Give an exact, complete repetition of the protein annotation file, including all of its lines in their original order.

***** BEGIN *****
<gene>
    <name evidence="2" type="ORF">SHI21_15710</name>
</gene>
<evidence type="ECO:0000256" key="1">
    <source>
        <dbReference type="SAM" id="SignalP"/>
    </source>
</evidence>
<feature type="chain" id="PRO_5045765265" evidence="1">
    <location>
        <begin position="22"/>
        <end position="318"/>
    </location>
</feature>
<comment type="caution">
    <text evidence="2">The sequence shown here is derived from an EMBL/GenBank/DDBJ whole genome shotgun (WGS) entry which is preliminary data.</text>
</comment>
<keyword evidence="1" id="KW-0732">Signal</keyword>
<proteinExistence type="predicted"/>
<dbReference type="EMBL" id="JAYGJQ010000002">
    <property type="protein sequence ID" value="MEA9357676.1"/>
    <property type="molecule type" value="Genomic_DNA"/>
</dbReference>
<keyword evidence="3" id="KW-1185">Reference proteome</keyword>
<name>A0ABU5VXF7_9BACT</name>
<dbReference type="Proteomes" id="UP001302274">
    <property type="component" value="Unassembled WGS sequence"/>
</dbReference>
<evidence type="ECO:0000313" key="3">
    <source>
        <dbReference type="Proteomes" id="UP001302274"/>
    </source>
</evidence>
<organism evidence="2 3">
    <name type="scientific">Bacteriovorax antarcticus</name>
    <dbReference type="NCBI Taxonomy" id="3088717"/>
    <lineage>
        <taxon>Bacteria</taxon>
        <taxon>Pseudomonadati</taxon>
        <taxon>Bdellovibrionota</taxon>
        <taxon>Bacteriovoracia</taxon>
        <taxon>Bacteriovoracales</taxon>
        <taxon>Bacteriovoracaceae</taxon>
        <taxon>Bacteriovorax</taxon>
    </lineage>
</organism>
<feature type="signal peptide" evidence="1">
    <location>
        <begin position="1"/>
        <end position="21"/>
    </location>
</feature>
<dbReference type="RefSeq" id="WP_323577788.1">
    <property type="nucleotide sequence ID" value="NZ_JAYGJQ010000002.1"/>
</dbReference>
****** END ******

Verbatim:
<gene>
    <name evidence="2" type="ORF">SHI21_15710</name>
</gene>
<evidence type="ECO:0000256" key="1">
    <source>
        <dbReference type="SAM" id="SignalP"/>
    </source>
</evidence>
<feature type="chain" id="PRO_5045765265" evidence="1">
    <location>
        <begin position="22"/>
        <end position="318"/>
    </location>
</feature>
<comment type="caution">
    <text evidence="2">The sequence shown here is derived from an EMBL/GenBank/DDBJ whole genome shotgun (WGS) entry which is preliminary data.</text>
</comment>
<keyword evidence="1" id="KW-0732">Signal</keyword>
<proteinExistence type="predicted"/>
<dbReference type="EMBL" id="JAYGJQ010000002">
    <property type="protein sequence ID" value="MEA9357676.1"/>
    <property type="molecule type" value="Genomic_DNA"/>
</dbReference>
<keyword evidence="3" id="KW-1185">Reference proteome</keyword>
<name>A0ABU5VXF7_9BACT</name>
<dbReference type="Proteomes" id="UP001302274">
    <property type="component" value="Unassembled WGS sequence"/>
</dbReference>
<evidence type="ECO:0000313" key="3">
    <source>
        <dbReference type="Proteomes" id="UP001302274"/>
    </source>
</evidence>
<organism evidence="2 3">
    <name type="scientific">Bacteriovorax antarcticus</name>
    <dbReference type="NCBI Taxonomy" id="3088717"/>
    <lineage>
        <taxon>Bacteria</taxon>
        <taxon>Pseudomonadati</taxon>
        <taxon>Bdellovibrionota</taxon>
        <taxon>Bacteriovoracia</taxon>
        <taxon>Bacteriovoracales</taxon>
        <taxon>Bacteriovoracaceae</taxon>
        <taxon>Bacteriovorax</taxon>
    </lineage>
</organism>
<feature type="signal peptide" evidence="1">
    <location>
        <begin position="1"/>
        <end position="21"/>
    </location>
</feature>
<dbReference type="RefSeq" id="WP_323577788.1">
    <property type="nucleotide sequence ID" value="NZ_JAYGJQ010000002.1"/>
</dbReference>